Nehru jackets are done.
Big gold chains are for hip-hop artists and gangsters.
Trust me. Everyone knows that’s a toupee on your head.
T.D. Jakes is cool. White preachers that try to dress like T.D. are not.
T-shirts under sportcoats went out with Miami Vice.
Spandex is not for TV—ever.
And when it comes to TV evangelists, what’s the thing about hair? Do I really have to elaborate? Years ago, I filmed one offender deep in the desert of the Middle East for a TV segment. The wind was raging, and his comb-over was so huge, he went through nearly a case of hairspray to keep it under control. When he was finished, his hair looked more like a NASCAR helmet. The desert sands were blowing all around him, and my crew was fighting to hold down the equipment, but that comb-over stayed firm without a hair out of place. If a nuclear attack had happened at that moment, I wanted under that helmet of hair. Study the wardrobe and hairstyles of secular TV hosts today. It’s remarkably normal stuff. Tasteful and subtle. Now—quick—switch back to a Christian TV program.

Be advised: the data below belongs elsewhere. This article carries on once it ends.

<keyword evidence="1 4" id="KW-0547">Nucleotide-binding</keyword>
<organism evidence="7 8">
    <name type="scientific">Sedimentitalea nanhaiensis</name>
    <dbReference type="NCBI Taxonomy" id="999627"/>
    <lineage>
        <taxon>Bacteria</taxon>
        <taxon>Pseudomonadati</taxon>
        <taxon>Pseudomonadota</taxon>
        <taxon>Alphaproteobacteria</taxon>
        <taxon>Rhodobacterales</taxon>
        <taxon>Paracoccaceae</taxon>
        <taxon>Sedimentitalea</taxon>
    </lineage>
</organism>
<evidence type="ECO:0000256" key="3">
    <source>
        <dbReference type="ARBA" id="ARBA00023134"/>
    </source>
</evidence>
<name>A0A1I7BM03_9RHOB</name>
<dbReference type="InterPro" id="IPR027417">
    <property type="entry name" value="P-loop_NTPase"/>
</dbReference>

To be fair, let me turn the tables and say something to today’s “hip” young pastors: It’s time to stop wearing those striped shirts with the shirttails out when you preach. Wearing jeans and open collar shirts is fine. But styles change and it’s time to change with it. Hundreds of young contemporary pastors all look alike today—jeans, striped shirts, tails out. And while you’re tossing out those shirts, dump anything with big designs on it. You know what I’m talking about—the t-shirts with the big printed crosses, or the torn up sport coats with stuff written on them.